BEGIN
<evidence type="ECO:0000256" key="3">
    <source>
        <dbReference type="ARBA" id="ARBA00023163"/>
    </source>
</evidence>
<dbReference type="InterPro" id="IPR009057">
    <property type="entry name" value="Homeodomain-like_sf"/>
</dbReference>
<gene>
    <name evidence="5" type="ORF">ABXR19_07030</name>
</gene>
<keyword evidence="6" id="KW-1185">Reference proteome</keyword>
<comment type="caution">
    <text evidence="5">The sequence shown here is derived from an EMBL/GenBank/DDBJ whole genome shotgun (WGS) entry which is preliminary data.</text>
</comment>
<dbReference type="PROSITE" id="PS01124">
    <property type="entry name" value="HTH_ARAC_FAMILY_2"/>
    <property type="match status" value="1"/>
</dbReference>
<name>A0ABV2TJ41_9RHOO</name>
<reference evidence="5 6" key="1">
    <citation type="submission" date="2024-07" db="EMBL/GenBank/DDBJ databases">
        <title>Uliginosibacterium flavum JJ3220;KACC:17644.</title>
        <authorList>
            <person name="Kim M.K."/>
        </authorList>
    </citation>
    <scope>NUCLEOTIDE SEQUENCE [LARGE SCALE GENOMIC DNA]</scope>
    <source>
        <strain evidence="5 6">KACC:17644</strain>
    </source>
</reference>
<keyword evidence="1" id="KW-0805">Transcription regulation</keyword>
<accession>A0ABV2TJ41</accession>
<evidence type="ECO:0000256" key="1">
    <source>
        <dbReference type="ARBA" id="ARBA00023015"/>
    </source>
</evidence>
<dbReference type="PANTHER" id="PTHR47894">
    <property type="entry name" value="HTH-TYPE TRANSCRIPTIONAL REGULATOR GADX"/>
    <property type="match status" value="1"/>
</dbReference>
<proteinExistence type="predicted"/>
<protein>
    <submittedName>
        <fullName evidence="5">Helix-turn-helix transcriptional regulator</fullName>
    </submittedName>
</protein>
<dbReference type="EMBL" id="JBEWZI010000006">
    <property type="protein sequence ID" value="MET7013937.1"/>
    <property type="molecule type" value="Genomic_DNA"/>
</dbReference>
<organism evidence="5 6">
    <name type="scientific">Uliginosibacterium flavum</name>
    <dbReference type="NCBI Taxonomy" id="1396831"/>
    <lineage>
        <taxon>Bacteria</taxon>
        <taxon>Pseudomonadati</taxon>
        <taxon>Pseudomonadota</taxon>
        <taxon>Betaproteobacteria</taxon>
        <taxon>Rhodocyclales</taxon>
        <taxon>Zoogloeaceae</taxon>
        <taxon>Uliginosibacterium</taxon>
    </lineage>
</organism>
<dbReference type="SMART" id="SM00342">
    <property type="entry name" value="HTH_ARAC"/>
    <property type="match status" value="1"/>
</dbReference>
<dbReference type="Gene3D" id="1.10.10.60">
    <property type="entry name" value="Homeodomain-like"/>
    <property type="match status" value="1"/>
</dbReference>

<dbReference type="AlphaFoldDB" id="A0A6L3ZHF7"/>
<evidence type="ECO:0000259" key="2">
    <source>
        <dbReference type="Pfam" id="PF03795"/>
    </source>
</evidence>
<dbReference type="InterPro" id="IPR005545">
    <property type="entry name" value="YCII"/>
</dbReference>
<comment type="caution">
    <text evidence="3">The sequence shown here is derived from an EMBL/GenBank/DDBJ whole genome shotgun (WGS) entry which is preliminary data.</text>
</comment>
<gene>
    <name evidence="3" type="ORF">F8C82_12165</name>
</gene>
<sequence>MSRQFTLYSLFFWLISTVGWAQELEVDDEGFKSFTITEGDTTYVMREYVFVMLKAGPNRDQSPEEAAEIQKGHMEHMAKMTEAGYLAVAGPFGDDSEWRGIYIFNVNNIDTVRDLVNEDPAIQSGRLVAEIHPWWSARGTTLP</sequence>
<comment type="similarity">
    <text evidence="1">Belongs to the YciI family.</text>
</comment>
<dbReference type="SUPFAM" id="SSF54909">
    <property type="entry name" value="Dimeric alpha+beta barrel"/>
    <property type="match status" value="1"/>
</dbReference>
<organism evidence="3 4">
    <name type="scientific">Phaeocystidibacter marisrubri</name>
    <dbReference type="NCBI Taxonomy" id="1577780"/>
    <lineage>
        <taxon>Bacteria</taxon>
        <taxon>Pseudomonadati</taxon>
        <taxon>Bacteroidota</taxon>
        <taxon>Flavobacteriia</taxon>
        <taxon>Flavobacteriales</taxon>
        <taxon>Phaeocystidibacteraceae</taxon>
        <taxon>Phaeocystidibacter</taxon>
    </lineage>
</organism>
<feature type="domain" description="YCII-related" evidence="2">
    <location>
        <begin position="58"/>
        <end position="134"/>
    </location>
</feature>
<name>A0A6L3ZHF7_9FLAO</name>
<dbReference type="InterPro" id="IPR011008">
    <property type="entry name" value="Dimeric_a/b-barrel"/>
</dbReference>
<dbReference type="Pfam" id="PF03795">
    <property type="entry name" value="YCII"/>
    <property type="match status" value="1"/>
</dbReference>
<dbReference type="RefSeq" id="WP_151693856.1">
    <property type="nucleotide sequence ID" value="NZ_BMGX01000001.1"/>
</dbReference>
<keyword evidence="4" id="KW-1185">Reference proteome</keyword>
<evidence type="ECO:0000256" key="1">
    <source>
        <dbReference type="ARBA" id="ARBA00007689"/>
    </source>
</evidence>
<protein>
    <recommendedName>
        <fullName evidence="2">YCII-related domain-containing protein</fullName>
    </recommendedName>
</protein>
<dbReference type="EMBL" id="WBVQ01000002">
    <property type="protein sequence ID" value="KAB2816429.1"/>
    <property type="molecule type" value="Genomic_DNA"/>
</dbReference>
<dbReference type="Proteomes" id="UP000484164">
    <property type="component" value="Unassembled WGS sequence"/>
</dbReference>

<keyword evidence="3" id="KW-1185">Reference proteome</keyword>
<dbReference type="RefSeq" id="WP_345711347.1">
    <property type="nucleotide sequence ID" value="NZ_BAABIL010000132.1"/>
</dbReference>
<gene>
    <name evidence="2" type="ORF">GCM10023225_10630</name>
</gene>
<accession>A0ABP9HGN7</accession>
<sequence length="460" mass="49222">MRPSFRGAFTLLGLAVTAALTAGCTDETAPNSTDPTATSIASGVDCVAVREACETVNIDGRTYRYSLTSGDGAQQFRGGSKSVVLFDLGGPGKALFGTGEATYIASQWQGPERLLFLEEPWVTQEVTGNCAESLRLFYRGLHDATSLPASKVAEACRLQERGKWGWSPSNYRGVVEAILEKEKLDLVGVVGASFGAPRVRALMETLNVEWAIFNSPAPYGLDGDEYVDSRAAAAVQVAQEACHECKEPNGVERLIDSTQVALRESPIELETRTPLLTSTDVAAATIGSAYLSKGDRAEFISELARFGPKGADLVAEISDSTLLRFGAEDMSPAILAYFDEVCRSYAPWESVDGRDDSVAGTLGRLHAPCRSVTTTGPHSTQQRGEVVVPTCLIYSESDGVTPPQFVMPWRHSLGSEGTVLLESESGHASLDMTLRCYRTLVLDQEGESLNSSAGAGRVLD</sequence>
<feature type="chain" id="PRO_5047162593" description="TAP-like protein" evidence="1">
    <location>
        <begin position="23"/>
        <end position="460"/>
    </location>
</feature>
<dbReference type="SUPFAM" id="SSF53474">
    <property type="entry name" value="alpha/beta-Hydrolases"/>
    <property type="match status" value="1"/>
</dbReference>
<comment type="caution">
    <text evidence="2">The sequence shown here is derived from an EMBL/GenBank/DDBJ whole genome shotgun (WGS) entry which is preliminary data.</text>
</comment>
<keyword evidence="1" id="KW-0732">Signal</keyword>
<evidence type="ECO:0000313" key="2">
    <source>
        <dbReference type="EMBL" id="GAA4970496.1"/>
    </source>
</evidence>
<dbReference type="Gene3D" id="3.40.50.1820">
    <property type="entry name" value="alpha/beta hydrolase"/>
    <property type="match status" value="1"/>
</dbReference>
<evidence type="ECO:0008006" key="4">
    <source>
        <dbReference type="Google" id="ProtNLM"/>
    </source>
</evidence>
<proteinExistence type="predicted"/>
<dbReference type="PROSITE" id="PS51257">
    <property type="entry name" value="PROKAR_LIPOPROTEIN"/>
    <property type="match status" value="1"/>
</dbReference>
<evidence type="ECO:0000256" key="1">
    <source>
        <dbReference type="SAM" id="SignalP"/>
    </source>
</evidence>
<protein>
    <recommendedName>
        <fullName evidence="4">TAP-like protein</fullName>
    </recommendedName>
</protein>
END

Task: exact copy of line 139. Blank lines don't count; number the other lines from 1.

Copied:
<dbReference type="EMBL" id="WBVQ01000002">